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On November 30, 2018 the Cyber Security Protection Bureau, under the auspices of the PRC Ministry of Public Security (the MPS), issued a draft Guideline for Internet Personal Information Security Protection (the Guideline) along with a request for public comments.
Even though, upon reaching final form and taking effect, the Guideline will not be a mandatory regulation, it nonetheless has a key implementing role in relation to the PRC Cyber Security Law (the CSL) and the Administrative Measures for the Multi-Level Protection of Information Security (the Multi-Level Protection Measures) in respect of protecting information systems and personal information in China.
The MPS has long been involved in data security through its multi-level protection system under the Multi-Level Protection Measures, but it has not to date exercised a great deal of power over matters of personal information protection. The draft Guideline therefore represents the MPS’s most recent major foray into this area. The draft Guideline has three major parts
In this update we address the key requirements in relation to these three areas. To achieve some unity across these disparate areas, the draft Guideline draws on (and cites explicitly) Information Security Technology – Baseline for Classified Protection of Information System (GB/T 22239-2008) and Information Security Technology – Personal Information Security Specification (GB/T 35273-2017).
In relation to management mechanisms, the draft Guideline requires a personal information controller to establish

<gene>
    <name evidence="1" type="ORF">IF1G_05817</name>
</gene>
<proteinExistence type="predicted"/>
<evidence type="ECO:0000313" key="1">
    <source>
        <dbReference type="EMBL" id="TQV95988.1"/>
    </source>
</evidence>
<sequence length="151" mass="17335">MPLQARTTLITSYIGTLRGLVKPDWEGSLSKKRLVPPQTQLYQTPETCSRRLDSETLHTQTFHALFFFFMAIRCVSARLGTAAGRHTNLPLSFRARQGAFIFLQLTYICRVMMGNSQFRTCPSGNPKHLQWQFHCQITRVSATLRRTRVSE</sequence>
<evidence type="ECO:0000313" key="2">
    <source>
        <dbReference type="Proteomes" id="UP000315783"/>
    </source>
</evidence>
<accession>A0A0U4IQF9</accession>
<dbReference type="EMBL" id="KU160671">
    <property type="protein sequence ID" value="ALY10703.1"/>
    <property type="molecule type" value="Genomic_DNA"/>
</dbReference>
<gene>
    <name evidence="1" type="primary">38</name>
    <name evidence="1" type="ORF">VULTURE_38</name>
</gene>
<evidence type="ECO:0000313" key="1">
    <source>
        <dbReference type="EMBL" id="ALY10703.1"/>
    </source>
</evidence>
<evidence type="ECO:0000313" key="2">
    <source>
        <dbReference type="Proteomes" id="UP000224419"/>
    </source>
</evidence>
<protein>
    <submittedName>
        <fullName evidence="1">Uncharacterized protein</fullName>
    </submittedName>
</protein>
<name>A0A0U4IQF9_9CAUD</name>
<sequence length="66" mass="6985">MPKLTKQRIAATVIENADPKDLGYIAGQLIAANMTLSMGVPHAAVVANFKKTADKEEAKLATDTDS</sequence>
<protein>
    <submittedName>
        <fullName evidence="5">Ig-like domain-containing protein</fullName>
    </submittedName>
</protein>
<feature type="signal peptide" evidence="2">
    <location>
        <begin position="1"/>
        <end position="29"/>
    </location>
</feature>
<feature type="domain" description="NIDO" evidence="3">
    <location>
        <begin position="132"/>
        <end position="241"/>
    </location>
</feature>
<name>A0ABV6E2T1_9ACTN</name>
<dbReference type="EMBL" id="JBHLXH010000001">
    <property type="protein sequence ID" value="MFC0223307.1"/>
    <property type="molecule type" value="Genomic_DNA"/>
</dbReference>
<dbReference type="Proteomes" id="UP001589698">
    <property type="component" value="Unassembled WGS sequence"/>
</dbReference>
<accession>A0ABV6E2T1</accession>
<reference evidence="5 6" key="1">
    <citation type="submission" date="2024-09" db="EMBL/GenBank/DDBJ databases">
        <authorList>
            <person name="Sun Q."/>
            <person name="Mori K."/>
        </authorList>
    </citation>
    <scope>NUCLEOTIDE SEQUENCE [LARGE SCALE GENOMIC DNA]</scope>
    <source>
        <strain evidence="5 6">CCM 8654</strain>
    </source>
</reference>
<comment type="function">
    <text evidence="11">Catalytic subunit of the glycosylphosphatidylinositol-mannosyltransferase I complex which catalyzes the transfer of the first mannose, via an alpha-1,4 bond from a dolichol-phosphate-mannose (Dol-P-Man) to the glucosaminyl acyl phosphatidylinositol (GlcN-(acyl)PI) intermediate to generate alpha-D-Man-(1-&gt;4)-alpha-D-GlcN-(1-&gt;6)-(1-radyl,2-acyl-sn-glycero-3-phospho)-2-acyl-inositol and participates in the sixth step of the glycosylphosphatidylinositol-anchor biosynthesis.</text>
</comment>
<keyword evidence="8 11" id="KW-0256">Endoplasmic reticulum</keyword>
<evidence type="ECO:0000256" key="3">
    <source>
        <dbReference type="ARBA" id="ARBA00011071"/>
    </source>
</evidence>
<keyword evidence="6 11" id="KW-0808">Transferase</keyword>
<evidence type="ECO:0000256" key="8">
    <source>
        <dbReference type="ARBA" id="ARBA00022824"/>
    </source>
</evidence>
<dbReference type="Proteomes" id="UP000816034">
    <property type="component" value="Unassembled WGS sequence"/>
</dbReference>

In addition, the draft Guideline lays down certain ground rules in relation to establishing posts in management bodies, the hiring of management personnel, the departure of management personnel, and external personnel access.
In relation to technical measures, the draft Guideline requires that each personal information controller
The draft Guideline’s requirements in relation to specific requirements/processes in handling personal information mainly focus on personal information protection, including personal information collection, storage, use, third party entrusted processing, information sharing and transfer, disclosure and emergency response. Such requirements broadly overlap requirements under the Information Security Technology – Personal Information Security Specification.
Although the draft Guideline will not be a mandatory regulation, we consider that it could be regarded as an example of good practice and practical supplementation guidance under the framework envisaged by the CSL.
There are other PRC authorities who have already looked at aspects of the protection of personal information protection, such as the Cyberspace Administration of China, the PRC Ministry of Industry and Information Technology and the State Administration for Market Regulation. It follows that a personal information controller may face supervision from several different PRC authorities in relation to personal information protection at the same time. It may also be the case that, in the future, different PRC authorities might wish to enact their own overlapping rules and that such rules may not be fully consistent. That could lead to uncertainties and challenges for a personal information controller seeking to fully comply with all the relevant PRC rules.
Given the Guideline is still in draft form, it may subject to further modification before it is finalised. As a legal team specialising on PRC data compliance, we will keep monitoring changes in relation to the draft Guideline and issue a revised update if necessary.
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